There was a contentious exchange on Morning Joe Thursday, and Jonathan Capehart, usually an excellent spokesperson on LGBT issues, sort of dropped the ball. The argument involved the need for a referendum on same-sex marriage in New Jersey and in Capehart’s defense he was up against the state’s governor Chris Christie who recently vetoed a bill to legalize those marriages. Capehart stance was that a civil right should not be subject to a popular vote.
Christie is both an overwhelming presence and a bully who ends most arguments by telling his opponent to shut up, which he did a little more politely than usual, informing Capehart he wasn’t about to “be cross-examined by you.” I could almost hear the words “by the likes of” preceding the pronoun.
With Christie no longer engaging, Joe Scarborough jumped in, asking Capehart and Harold Ford who was also on the show if they thought there was a moral equivalency between same-sex marriage and civil rights in the 1960’s, except Scarborough, who is rapidly devolving into the biggest non-Fox jerk on television, couched it something like this. Would you compare the status of how a relationship is recognized by a state to little children being blown up in a church? Or by Bull Conner tearing the flesh off of people because they want to eat at a lunch counter?
Harold Ford quibbled around the edges, arguing about whether marriage was a civil right, but eventually said no, he would not compare the two. Capehart (who, in case you don’t know is both gay and Black) was nodding his head vigorously while Ford spoke and blurted out “Yes” the minute Ford finished.
Then Capehart gave what was a very moving response. I am paraphrasing just a bit, but I think I got most of what he said.
“Yes, because it is an issue of civil rights, equality of rights, an equal treatment under the law issue. If I were to get married to my partner and if we were to have children would my children have the same protections as your children have because you can legally marry? No one is asking for special rights or special favors, we are just looking for the same rights and responsibilities and the same protections that come with marriage. “Looking at this overall it is a civil rights issue. What Afro-Americans continue to struggle with is exactly what gays and lesbians are struggling with today.”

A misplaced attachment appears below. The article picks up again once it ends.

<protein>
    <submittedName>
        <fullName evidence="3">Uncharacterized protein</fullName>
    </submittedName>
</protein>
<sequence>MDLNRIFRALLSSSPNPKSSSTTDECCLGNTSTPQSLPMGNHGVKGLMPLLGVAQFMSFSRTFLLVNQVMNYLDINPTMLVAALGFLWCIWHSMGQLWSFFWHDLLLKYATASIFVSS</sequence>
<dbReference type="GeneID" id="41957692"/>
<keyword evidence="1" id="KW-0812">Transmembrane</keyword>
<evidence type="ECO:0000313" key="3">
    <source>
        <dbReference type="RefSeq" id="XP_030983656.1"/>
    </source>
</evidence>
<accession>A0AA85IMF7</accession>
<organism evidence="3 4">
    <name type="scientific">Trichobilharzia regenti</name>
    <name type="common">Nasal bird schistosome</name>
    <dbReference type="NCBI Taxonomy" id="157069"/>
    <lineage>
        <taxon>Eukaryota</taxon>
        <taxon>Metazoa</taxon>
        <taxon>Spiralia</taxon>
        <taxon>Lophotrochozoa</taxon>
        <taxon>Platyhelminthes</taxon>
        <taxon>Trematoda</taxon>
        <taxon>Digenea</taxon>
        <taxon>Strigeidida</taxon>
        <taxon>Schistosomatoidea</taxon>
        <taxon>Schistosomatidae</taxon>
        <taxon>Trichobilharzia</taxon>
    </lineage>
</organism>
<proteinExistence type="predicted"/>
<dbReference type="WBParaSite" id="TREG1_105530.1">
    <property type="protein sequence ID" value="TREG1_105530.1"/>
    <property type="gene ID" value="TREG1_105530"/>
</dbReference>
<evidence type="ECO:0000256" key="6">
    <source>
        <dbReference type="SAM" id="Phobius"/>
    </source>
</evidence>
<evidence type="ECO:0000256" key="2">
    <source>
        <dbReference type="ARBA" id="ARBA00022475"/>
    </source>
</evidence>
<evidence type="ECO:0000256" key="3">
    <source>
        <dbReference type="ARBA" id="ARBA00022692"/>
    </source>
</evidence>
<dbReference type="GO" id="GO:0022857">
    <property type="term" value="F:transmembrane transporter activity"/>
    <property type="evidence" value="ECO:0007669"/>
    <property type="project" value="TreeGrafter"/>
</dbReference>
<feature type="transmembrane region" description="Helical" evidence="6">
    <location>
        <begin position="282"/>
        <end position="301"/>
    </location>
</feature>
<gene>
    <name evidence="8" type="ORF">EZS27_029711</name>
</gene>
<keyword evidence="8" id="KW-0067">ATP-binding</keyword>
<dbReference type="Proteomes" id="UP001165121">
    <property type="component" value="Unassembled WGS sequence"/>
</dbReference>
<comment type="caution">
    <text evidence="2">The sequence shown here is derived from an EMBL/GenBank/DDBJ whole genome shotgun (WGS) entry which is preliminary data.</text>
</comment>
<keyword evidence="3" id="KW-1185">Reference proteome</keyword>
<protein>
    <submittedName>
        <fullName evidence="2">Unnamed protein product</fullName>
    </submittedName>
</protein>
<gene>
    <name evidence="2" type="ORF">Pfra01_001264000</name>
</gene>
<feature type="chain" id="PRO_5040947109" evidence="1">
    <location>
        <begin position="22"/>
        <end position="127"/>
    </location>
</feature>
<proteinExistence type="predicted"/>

Yes, Capehart’s answer was obviously heartfelt, but he should have gone farther. He should have more directly met Scarborough’s rather ham-handed challenge, especially since equivalency is a herring the right has trailed repeatedly, especially since Christie suggested a referendum a few weeks ago. It needs a stronger rebuttal. Maybe it is arrogant of me, but despite the fact I am old and straight I feel the need to make it. Please allow me, for a moment to do a Lawrence O’Donnell and rewrite Jonathan’s answer,”Joe, I think you are looking at things with a microscope rather than a fish-eye lens. First of all, while the Afro-American struggle for civil rights was certainly a dangerous and bloody one, many gays and lesbians have also died or suffered, and like the little girls in Birmingham or the marchers in Selma they were beaten or killed whether they were protesting or going quietly about their business solely because they were different. Surely the pain, humiliation, and loss suffered by any minority because of discrimination are equivalent to that of any other.
“And would you have questioned the passion of those marchers in Selma or Birmingham on the basis that it was only a lunch counter? I hope you could have seen that struggle as one for all the rights that Afro-Americans were being denied, not just a single perhaps less than consequential one. They were denied service but they were also denied the vote, equality of education, housing, and employment. Each one was a battle that was fought separately, each is still being fought in isolated battles today and each was necessary to win the war. And each is a battle that the LGBT community has been and continues to wage. The right to marry our partners is just one of those battles, but it is crucial to the war.
“And that Joe is the point you, and Christie, and all of the other people who question the importance of the right of marriage seem to miss. Denying us the right to marry says that society considers us to be lesser citizens, lesser people than the rest of you who can marry and this opens us up to every other kind of discrimination from those who need little excuse. As long as we are not treated the same as everyone else when it comes to any of our rights or responsibilities the bullies will feel free to beat us in the streets, employers to refuse our resumes, and landlords to turn us out. And our youth will continue to feel so hopeless they take their own lives.”
Then Capehart should have said, “Moral equivalence? Absolutely, and like my rights as a Black man in 1960, my rights as a member of the LGBT community must not be subject to majority rule.”